UK bolsters Islamic finance offering with second Sukuk
The UK has bolstered its position as a world-leader in Islamic finance by yesterday issuing its second sovereign Sukuk.
- £500 million of Sukuk with 5-year maturity issued
- strong demand from investors in the Middle East, Asia and the UK
- issuance boosts UK reputation as an open international financial centre
£500 million of Sukuk, the Islamic equivalent of a bond, has been sold to investors based in the UK and in the major hubs for Islamic finance in the Middle East and Asia.
The UK issued its first sovereign Sukuk in 2014, making it the first country outside the Islamic world to issue sovereign Sukuk and cementing its position as a centre for Islamic finance.
This second Sukuk offering is more than double the size of the first issuance, increasing the supply of high-quality Sharia compliant, liquid assets to the market and supporting the development of Islamic finance products in the UK.
The Chancellor of the Exchequer Rishi Sunak yesterday said:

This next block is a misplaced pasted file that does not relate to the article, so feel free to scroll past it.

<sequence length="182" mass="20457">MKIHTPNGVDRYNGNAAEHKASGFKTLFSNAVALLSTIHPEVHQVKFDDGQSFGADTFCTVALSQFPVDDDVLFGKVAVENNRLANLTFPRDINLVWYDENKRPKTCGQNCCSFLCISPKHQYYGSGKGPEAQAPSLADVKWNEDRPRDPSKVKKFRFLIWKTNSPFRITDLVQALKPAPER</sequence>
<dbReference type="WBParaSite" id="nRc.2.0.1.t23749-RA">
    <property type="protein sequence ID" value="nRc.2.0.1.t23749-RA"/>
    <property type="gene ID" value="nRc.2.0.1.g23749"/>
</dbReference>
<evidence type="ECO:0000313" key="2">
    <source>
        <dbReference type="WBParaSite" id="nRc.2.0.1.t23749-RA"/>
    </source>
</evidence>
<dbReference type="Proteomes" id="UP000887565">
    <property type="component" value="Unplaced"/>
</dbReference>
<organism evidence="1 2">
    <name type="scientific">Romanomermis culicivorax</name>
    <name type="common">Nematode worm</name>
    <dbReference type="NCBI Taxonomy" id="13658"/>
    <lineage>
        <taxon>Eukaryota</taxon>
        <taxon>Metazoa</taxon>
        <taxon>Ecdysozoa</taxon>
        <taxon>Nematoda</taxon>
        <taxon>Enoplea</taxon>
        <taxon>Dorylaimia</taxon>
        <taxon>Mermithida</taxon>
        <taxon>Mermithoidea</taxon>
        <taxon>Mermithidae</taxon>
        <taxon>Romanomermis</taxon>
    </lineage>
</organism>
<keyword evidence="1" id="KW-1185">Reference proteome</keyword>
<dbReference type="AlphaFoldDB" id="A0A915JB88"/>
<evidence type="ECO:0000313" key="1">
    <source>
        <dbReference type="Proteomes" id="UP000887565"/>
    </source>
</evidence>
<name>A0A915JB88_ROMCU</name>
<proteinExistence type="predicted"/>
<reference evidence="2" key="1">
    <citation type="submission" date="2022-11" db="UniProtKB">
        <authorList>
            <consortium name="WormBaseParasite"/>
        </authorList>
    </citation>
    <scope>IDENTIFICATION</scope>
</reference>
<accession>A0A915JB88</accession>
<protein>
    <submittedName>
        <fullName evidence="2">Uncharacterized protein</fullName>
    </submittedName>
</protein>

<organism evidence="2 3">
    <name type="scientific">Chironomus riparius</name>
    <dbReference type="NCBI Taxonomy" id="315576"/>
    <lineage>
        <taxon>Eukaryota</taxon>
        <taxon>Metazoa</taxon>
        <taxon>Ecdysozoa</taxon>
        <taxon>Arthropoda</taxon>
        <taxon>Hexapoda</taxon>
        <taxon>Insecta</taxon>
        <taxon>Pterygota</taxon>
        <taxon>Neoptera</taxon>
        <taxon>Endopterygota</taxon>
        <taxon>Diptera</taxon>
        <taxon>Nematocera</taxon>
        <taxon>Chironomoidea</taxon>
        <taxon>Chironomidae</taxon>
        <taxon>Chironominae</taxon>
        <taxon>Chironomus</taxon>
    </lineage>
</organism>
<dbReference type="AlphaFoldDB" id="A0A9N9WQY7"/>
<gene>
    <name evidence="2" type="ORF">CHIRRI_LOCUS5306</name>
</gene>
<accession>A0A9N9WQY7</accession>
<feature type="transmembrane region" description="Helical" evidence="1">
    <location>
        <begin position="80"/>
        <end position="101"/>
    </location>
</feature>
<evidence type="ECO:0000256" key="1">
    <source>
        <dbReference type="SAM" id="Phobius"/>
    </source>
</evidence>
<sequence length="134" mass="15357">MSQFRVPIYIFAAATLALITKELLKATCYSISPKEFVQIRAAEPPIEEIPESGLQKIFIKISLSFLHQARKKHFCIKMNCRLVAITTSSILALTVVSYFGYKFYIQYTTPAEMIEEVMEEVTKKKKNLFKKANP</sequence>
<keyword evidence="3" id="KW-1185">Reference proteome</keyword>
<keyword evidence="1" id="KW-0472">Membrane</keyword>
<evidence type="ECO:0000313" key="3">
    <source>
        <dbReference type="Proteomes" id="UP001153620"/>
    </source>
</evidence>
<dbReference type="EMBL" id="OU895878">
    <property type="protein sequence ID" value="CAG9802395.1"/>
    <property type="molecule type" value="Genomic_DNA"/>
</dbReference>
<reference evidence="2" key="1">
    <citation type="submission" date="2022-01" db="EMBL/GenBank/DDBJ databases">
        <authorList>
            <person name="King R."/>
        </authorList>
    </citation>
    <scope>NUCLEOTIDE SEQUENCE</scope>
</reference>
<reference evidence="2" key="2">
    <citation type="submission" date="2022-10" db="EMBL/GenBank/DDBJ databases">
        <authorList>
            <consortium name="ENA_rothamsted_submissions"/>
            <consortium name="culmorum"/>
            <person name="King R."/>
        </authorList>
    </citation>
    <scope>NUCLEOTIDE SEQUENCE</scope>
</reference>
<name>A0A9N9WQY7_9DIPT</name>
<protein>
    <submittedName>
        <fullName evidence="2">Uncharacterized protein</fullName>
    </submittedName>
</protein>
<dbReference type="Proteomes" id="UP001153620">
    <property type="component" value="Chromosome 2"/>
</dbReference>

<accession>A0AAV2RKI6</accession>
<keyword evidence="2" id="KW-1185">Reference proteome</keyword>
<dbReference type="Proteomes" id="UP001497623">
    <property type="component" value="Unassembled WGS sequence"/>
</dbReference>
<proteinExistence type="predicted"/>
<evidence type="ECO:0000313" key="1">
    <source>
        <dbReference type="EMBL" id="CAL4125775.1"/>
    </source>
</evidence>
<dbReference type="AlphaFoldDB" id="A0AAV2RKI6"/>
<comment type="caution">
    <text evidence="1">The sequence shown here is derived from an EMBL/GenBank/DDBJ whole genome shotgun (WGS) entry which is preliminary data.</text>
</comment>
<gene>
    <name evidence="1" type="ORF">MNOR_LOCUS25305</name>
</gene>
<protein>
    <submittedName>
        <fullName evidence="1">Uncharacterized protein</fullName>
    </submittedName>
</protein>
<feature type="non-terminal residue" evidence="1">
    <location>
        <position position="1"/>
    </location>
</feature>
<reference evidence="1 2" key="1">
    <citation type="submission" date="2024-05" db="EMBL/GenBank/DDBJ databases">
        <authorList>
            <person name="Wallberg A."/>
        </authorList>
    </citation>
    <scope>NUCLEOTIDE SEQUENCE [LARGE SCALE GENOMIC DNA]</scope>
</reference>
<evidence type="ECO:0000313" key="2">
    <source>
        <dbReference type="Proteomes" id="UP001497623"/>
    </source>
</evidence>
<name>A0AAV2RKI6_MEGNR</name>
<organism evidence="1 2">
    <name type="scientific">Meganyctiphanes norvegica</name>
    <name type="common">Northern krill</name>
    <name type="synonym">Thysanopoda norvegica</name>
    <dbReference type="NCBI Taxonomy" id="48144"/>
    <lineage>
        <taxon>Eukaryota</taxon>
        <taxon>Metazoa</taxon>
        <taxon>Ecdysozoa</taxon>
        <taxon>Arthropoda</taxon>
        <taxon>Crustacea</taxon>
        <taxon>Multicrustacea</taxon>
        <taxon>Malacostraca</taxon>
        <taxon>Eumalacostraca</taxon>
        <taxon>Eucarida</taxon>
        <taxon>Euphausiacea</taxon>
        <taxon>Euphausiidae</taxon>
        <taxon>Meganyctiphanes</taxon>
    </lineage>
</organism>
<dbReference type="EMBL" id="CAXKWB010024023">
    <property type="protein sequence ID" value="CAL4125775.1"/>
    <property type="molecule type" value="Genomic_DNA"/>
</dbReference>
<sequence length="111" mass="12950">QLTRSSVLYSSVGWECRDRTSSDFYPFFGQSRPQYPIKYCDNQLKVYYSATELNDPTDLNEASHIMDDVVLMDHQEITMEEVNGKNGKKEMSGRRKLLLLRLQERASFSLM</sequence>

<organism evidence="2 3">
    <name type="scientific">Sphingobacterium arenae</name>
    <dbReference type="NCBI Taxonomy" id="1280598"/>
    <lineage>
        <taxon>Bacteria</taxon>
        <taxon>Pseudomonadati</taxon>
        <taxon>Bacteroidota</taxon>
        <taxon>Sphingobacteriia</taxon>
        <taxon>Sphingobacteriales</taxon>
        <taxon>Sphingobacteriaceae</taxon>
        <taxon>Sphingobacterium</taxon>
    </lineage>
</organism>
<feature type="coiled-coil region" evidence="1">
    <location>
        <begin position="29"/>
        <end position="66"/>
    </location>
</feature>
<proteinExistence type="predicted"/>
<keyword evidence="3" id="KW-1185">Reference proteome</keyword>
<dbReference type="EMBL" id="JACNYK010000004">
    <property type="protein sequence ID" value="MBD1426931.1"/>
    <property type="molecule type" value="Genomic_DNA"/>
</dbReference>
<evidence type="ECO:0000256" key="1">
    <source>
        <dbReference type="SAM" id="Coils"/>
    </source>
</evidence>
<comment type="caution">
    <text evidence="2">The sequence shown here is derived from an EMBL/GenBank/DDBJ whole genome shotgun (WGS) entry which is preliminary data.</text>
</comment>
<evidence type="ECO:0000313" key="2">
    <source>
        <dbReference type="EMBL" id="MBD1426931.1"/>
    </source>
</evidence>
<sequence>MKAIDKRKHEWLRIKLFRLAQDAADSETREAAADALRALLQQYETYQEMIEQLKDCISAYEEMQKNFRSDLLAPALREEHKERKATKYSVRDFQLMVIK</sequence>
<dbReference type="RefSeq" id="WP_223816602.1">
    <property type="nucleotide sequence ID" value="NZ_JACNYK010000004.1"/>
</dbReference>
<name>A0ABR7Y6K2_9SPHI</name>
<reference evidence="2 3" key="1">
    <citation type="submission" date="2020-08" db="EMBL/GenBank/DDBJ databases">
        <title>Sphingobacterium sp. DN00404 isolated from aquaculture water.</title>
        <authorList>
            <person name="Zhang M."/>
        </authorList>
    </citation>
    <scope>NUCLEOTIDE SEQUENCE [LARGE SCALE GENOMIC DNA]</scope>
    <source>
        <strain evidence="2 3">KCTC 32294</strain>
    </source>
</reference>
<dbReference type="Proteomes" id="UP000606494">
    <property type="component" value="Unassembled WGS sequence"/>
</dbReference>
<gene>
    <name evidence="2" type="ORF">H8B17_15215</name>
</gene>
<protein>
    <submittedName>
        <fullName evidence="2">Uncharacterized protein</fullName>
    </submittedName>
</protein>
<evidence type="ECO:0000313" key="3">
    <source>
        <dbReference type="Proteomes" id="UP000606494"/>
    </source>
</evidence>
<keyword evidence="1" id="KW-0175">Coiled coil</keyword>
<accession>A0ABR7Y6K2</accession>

We’ve set out ambitious plans to make the UK the most open and dynamic financial centre in the world.
By launching our second sovereign Sukuk, we’re cementing the UK’s position as the leading global hub for Islamic finance outside of the Islamic world.
Strong investor demand for this Sukuk meant we achieved a good price for the taxpayer and will help us develop our relationships with Islamic economies around the world.
This second issuance attracted high-quality global demand, with orders totalling in excess of £625 million, and was sold to a broad range of high-quality institutional investors around the world.
The profit rate (yield equivalent) on the Sukuk, which matures on 22 July 2026, has been set at 0.333%, flat to the yield on the 1.5% gilt due July 2026.
As with the first issue, the second sovereign Sukuk will use the Al-Ijara structure which is in widespread use in the market. It will be underpinned by rental income from a number of central government office properties which are owned by the Government. Yesterday’s issue will settle on 1 April 2021 and will be listed on the London Stock Exchange.
- Sukuk are financial certificates, similar to bonds, which comply with the principles of Islamic finance
- an Al-Ijara structure uses assets (in this case government properties) to generate a regular income stream that is used to pay investors an agreed rate of return, in lieu of interest payments which are not consistent with Islamic principles
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